Story Sorcery

Advice and Thoughts on the Craft of Storytelling in Fiction and Creative Nonfiction

Why the Hero's Journey May Not Be Right for Your Story

What if your story is not a hero's journey? Soon after my father died, I had a crazy dream. In it, I came home from work, opened up the front door of my house, and discovered a party. Streamers hung across the room, along with signs that said, “Welcome Back!” My four siblings were...

READ MORE

The Key to Reader Engagement

Storytelling is a complex beast. There are lots of things that appeal to readers: poetic sentences, imaginative alternate realities, sympathetic and/or courageous characters, relatable problems, vicarious experience. But at the scene level, there is really just one simple concept that spurs the...

READ MORE

Why You Need Strong Antagonists in Your Story

What’s the purpose of the antagonist to the story? What makes for a truly engaging antagonist? Discover why you need a strong antagonist in your story. Let's get something straight right off the bat: Your story is about your protagonist. That is, the protagonist is the star. By...

READ MORE

Problems vs. Obstacles: Strengthen your scene-level plotting with two types of conflict

We’ve all heard about the importance of conflict in storytelling. One of my favorite quotes in this regard comes from Charles Baxter, who says, “Only Hell is interesting.” If there’s not trouble in the story, we don’t want to hear about it. That’s not to say we want trouble to win out. On the...

READ MORE

Action v. Information: Convey Info without Stalling the Story

One last paradigm for how narration breaks down. I’ve already discussed scene vs. summary, time digressions, and interiority vs. external action. Action v. Information: Convey Info without Stalling the Story. I find it useful—and usually pretty easy—to break narration down into...

READ MORE

Juggle External Action and Interiority

This is the third narration breakdown. I introduced this concept of the external vs. internal in scenes in my initial post on the four ways to break down page-level craft. The previous articles in this series addressed scene vs. summary and time digressions. Discover tips for writing...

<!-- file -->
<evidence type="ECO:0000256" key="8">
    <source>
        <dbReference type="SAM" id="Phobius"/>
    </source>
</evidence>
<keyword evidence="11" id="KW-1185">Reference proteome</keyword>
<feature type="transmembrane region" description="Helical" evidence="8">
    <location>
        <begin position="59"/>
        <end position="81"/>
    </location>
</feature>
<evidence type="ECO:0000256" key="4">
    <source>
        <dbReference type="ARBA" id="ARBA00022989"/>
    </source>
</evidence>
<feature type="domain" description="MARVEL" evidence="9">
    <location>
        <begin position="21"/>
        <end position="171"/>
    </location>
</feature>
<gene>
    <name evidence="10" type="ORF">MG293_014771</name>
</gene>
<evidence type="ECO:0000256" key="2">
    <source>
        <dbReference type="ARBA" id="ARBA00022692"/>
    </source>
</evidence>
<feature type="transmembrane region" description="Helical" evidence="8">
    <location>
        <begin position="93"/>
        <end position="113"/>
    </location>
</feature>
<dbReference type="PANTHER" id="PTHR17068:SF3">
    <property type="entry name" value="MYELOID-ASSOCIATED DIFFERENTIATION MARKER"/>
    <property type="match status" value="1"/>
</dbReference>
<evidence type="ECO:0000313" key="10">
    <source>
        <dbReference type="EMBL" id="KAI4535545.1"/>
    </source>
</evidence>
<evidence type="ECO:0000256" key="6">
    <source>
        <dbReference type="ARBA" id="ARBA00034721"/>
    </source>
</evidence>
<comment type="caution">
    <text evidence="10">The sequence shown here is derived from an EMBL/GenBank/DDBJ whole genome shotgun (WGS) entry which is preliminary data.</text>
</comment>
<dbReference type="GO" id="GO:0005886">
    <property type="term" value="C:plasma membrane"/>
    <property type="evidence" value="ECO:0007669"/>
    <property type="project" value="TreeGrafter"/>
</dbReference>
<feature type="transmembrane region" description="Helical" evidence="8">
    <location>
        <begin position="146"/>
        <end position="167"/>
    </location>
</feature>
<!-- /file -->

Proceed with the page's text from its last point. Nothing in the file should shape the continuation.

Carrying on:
READ MORE

Writing Emotion

I'm going to let the graphics speak for themselves here. This stuff is from Robert Olen Butler's From Where You Dream, a fantastic craft book for writers of any genre. I've tried Butler's journal exercise, and it's very illuminating; I found it tremendously helpful in honing my depiction of...

READ MORE

Creating Suspense

I recently came across this insightful analysis of suspense in the opening of the film Inglorious Basterds. In it, there's a mention of an article from the Psychology journal, Frontiers in Psychology about Tension and Suspense. The authors, Moritz Lehne and Stefan Koelsch, posit six components...

READ MORE

Time Digressions in Narration

Manipulate time in your narration to gain both momentum and meaning I introduced this concept of present-time story vs. digression in time in my post on the four ways to break down page-level craft. The previous article in this series addressed scene vs. summary. This is the second narration...

READ MORE

Common Problems in Manuscripts

I work with a lot of manuscripts--everything from novels to short stories; chapters, scenes; essays, memoir--and in this video, I go over four of the most common problems I've encountered in the work I've read in the past year or so. Do you think you might have one of these problems?...

READ MORE